Wed, Dec 12, 2018 - Page 7 News List

Peruvians support major overhaul of government

‘PUNISHMENT’:Voters rejected a referendum proposal to reinstate a dual-chamber legislature, as that could have led to politicians extending their terms in office


Shaken by a string of high-profile corruption scandals, Peruvians overwhelmingly approved a government overhaul that among other things sends all members of Peruvian Congress packing by mid-2021.

Three of the four constitutional reforms proposed by Peruvian President Martin Vizcarra were approved by nearly 80 percent of voters in a referendum on Sunday.

Sick of a do-nothing Congress with leading legislators tainted by corruption and scandal, 75 percent of voters approved a measure banning consecutive re-election, according to results released by the National Office of Electoral Processes (ONPE).

That means that all 130 members of Peru’s single-chamber legislature would be out of a job when their mandates end in July 2021.

Figures showed only 13 percent voted to retain lawmakers’ ability to seek re-election, the ONPE said.

Also approved were reforms on the way judges are chosen and tighter campaign financing laws that include criminal penalties for violators.

However, more than 81 percent of voters opposed a proposal to return Peru to a dual-chamber legislature — a sign of how disgusted voters are with the current crop of politicians.

Vizcarra initially supported the dual-chamber proposal, but later opposed it because it included limits on presidential authority.

The referendum results “are the start of a change that we are seeking for Peru and all Peruvians,” Vizcarra, 55, told a Cabinet meeting when the polls closed.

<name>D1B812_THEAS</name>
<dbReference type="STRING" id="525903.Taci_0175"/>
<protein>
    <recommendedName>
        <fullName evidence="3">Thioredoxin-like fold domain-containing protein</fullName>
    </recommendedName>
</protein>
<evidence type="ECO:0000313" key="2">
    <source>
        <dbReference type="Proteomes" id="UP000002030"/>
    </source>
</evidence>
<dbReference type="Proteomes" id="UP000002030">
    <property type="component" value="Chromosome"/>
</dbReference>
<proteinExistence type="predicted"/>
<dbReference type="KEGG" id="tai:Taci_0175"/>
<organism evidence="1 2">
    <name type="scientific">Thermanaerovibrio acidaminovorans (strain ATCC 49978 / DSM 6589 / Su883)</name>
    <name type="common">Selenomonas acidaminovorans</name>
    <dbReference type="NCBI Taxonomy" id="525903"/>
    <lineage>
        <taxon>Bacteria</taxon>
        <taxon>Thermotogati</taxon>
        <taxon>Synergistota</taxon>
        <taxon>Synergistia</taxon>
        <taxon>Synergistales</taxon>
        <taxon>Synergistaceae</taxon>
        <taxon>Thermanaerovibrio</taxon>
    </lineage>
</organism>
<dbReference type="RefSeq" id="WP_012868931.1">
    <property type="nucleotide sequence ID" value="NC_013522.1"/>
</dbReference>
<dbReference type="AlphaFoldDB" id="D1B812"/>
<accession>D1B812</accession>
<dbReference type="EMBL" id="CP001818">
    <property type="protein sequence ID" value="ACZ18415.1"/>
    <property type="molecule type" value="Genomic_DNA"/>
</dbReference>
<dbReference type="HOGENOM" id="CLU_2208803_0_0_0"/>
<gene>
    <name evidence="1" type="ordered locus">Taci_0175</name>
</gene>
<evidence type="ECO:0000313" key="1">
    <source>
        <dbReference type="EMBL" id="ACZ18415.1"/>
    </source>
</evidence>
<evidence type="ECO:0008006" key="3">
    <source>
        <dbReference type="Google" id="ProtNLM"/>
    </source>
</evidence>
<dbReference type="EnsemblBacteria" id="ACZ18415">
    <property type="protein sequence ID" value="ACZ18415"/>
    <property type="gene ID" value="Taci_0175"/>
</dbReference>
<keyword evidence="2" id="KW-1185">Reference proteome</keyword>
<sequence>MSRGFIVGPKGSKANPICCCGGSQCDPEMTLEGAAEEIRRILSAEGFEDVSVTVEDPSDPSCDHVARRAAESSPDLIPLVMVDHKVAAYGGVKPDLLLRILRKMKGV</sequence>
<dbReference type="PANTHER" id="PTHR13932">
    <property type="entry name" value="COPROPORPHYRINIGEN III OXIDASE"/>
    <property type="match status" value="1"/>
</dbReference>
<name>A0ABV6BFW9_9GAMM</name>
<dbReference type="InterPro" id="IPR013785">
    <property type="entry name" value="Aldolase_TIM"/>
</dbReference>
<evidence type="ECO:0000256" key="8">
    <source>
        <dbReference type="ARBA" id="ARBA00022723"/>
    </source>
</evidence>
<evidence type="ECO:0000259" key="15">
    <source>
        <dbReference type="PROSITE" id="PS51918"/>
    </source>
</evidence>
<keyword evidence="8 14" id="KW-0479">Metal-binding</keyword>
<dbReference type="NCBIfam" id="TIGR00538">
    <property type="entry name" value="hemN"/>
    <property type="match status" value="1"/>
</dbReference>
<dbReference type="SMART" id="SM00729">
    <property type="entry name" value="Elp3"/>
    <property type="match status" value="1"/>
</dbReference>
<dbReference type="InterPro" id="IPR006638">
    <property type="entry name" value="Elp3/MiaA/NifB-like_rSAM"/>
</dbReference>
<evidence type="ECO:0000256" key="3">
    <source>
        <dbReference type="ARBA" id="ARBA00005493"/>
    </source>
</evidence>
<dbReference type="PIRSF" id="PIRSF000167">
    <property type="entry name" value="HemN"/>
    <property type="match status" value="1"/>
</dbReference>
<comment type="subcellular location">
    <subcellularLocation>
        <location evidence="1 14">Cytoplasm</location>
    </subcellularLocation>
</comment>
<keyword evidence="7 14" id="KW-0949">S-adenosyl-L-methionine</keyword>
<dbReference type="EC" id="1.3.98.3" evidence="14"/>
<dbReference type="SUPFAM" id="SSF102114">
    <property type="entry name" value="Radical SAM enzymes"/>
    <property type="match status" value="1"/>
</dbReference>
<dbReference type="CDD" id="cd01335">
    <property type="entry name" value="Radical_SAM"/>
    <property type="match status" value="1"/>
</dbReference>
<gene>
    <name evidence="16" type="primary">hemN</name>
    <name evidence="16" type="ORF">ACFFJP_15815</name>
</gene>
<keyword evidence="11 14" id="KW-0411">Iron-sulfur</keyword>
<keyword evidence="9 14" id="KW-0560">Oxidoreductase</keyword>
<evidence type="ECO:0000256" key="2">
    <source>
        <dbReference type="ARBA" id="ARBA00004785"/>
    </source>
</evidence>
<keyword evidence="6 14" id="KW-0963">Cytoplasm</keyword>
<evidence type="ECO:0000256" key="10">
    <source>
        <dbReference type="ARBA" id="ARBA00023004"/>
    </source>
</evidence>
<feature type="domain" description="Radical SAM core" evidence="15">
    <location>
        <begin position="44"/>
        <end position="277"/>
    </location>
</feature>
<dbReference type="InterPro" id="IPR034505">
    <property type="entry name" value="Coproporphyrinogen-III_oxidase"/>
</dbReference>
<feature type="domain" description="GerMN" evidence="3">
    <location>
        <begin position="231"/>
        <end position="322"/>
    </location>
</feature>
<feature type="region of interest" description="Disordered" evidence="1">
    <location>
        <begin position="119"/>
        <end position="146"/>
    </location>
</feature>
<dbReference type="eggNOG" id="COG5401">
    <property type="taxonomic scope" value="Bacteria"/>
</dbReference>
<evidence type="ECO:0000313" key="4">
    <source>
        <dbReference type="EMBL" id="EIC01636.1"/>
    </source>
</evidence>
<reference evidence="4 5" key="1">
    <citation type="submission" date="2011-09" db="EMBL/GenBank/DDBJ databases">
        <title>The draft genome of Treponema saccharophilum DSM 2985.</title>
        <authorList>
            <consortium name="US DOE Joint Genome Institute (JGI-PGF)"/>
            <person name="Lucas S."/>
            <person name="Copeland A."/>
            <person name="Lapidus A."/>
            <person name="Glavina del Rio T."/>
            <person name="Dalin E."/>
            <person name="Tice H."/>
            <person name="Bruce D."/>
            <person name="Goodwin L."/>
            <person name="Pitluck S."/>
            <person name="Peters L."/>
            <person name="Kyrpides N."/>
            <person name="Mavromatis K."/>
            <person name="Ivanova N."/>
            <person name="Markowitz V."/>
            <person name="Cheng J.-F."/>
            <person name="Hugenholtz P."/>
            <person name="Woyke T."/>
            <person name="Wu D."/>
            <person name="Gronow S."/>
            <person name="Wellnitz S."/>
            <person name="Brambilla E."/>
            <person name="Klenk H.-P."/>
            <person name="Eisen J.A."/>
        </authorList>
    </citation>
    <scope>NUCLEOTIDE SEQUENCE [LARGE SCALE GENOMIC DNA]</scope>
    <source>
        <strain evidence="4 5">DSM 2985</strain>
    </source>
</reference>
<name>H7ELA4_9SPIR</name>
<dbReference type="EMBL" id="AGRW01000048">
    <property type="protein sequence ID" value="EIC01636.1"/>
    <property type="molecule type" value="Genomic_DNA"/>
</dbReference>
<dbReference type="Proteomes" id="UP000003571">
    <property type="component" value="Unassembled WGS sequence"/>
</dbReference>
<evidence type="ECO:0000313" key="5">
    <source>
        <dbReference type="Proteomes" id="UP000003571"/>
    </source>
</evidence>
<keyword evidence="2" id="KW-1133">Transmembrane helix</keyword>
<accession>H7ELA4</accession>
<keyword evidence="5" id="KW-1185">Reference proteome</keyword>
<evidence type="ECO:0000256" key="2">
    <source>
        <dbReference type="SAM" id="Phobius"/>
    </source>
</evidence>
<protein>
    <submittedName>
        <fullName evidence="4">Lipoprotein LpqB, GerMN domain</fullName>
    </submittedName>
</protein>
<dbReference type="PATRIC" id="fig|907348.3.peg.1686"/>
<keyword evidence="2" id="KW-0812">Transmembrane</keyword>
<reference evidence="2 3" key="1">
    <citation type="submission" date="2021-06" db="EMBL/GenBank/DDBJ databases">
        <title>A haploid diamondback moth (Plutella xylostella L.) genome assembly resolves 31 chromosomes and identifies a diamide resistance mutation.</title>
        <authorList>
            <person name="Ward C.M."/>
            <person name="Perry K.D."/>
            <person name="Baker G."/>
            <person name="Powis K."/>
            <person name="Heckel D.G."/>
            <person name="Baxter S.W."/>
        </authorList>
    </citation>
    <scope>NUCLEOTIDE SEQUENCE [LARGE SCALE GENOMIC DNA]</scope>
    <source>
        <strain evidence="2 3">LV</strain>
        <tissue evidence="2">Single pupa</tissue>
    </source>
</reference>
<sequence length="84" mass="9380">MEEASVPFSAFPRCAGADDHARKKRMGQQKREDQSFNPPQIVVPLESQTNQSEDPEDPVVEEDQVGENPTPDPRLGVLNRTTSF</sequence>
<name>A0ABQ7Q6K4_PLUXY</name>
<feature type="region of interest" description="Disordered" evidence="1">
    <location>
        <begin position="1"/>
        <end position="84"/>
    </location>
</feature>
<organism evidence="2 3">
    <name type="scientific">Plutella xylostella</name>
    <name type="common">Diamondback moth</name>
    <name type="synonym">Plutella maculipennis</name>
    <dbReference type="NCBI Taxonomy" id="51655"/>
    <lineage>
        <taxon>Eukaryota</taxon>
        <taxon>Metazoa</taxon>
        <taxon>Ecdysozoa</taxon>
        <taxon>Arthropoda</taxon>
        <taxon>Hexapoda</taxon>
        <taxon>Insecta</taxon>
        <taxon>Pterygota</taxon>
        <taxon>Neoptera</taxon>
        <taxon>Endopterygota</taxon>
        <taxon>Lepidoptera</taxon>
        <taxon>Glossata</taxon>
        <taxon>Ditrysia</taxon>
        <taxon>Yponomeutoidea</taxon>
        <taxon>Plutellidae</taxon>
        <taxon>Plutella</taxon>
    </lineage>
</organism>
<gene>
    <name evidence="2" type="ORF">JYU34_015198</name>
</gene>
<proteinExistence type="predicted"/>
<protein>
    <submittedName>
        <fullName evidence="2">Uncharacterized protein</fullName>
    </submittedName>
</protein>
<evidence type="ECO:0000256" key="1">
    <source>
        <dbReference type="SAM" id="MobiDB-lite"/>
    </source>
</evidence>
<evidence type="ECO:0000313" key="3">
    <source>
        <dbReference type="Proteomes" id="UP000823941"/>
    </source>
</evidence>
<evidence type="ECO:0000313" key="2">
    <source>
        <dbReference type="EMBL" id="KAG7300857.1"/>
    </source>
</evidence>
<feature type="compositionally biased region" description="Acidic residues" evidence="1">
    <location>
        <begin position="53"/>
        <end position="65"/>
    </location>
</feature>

Peruvian Vice President Mercedes Araoz told Canal N television that the vote result was a “punishment” for Congress and that “all the social classes of the population” had shown how tired they were of politicians.

“With what political support and moral authority do we continue? We must self-dissolve and call new elections,” opposition lawmaker Victor Andres Garcia Belaunde tweeted.

More than 24 million Peruvians were eligible to vote in the referendum, called upon to mark a simple “Yes” or “No” to each proposal.

The vote is a powerful show of support for Vizcarra, a quiet and virtually unknown politician swept into office when then-Peruvian president Pedro Pablo Kuczynski was forced to resign in March.

Vizcarra harnessed public outrage to force Congress — controlled by supporters of Keiko Fujimori, Kuczynski’s nemesis — to allow the referendum.

In late October, Fujimori was taken into custody after a court ordered that she be held in preventive detention for three years pending the outcome of a money laundering probe linked to Brazilian construction giant Odebrecht.

Peru’s past four presidents — Alejandro Toledo, Alan Garcia, Ollanta Humala and Kuczynski — have all been linked to illicit Odebrecht payments.

Humala and his wife were briefly jailed, while authorities are seeking the extradition of Toledo, who is in the US and charged with taking a US$20 million Odebrecht bribe.

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